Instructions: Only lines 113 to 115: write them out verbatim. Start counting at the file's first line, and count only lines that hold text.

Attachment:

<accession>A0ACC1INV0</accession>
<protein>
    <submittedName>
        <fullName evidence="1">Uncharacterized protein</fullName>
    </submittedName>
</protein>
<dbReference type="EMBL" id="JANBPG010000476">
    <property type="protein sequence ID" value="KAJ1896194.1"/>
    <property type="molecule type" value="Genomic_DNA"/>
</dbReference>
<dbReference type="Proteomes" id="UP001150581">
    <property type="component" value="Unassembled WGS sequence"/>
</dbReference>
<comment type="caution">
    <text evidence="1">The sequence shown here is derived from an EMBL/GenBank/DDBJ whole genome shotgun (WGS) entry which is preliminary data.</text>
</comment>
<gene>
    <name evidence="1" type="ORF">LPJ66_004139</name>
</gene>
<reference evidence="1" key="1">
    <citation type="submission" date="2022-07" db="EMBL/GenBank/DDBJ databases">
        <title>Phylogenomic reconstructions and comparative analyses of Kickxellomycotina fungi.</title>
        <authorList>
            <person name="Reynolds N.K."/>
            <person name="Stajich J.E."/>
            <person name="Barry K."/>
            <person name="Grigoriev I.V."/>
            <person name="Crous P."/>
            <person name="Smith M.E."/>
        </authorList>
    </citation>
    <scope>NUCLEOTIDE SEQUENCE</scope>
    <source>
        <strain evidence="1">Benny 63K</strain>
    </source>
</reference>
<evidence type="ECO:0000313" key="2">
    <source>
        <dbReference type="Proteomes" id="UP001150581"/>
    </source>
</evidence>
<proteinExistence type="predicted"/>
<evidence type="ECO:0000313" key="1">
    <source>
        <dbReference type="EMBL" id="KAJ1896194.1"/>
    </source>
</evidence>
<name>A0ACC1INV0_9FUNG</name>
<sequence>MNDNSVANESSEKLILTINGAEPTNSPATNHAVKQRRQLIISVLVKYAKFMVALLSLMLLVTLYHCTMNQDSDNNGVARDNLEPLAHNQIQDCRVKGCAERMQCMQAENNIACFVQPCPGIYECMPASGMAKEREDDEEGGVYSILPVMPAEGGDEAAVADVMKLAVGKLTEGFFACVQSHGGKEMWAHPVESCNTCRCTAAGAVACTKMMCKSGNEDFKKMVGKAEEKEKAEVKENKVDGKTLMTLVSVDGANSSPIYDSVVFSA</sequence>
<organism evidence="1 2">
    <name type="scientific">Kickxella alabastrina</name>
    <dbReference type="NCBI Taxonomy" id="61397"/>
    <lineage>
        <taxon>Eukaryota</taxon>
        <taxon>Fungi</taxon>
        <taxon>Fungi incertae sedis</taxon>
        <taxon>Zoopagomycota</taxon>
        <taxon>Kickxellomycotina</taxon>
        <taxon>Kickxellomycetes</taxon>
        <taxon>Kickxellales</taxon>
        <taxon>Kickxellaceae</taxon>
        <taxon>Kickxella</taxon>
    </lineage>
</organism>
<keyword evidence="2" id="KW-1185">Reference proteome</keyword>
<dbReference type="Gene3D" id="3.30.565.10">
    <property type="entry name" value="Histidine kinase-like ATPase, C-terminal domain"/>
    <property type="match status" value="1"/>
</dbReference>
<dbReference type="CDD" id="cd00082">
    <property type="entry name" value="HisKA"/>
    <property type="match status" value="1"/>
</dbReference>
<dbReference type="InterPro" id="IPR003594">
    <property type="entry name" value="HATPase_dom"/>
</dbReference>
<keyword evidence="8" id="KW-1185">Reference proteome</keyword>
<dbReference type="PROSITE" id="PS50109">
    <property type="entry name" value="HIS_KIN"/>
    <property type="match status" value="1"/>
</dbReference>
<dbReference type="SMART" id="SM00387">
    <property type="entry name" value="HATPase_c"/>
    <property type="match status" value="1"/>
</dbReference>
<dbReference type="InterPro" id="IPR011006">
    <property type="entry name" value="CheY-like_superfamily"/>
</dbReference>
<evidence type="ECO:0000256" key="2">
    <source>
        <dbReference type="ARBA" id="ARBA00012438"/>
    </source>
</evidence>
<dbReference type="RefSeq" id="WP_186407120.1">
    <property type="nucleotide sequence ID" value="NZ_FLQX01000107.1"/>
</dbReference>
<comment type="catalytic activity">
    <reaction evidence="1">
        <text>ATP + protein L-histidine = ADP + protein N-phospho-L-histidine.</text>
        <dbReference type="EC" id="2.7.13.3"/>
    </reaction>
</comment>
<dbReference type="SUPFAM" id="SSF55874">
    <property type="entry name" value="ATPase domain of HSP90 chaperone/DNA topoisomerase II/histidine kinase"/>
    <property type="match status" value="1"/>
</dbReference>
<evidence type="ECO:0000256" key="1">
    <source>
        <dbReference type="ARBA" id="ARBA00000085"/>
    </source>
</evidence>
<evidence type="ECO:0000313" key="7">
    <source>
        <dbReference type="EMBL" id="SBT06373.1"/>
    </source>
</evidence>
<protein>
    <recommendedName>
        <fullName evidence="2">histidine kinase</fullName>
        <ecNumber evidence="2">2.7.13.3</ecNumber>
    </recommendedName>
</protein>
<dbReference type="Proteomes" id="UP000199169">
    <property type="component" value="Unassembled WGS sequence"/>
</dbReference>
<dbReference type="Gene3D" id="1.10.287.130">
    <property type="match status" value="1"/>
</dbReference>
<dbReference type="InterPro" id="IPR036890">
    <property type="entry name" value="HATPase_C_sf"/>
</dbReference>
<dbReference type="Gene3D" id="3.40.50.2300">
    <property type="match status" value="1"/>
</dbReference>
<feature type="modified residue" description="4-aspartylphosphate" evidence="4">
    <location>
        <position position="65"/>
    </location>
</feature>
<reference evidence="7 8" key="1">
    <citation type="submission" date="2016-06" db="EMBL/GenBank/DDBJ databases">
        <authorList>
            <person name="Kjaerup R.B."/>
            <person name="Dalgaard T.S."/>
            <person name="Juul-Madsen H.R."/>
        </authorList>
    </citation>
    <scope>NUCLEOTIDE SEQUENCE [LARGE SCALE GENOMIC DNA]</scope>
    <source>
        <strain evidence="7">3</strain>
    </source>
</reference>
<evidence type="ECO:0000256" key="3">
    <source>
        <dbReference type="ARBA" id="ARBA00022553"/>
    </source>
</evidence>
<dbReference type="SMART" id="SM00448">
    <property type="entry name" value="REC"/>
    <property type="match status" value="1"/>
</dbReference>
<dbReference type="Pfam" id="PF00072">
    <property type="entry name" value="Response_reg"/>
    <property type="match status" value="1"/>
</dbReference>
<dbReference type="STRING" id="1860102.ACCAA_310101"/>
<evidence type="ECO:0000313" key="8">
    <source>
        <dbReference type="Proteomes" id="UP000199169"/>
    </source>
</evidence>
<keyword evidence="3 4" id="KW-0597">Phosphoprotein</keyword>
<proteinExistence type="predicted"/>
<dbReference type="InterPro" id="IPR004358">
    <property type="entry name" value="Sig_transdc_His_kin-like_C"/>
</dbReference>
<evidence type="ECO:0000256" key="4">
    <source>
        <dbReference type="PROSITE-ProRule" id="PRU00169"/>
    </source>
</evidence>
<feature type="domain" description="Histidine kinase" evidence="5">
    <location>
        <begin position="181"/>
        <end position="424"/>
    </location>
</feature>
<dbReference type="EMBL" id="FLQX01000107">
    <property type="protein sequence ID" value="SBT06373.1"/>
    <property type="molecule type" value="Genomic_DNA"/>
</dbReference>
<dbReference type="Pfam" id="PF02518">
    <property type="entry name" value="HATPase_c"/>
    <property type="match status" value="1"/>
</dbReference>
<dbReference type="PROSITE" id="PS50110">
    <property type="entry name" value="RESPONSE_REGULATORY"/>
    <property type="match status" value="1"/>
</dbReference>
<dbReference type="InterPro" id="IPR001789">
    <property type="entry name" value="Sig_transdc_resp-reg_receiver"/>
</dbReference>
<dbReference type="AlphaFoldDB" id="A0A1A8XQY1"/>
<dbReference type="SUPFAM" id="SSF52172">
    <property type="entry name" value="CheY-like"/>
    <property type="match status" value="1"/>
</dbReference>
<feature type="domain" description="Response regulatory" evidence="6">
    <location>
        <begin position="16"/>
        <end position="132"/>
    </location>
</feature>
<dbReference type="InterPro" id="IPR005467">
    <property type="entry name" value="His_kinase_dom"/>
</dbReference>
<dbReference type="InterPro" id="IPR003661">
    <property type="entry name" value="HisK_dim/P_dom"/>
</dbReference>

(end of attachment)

    <source>
        <dbReference type="EMBL" id="SBT06373.1"/>
    </source>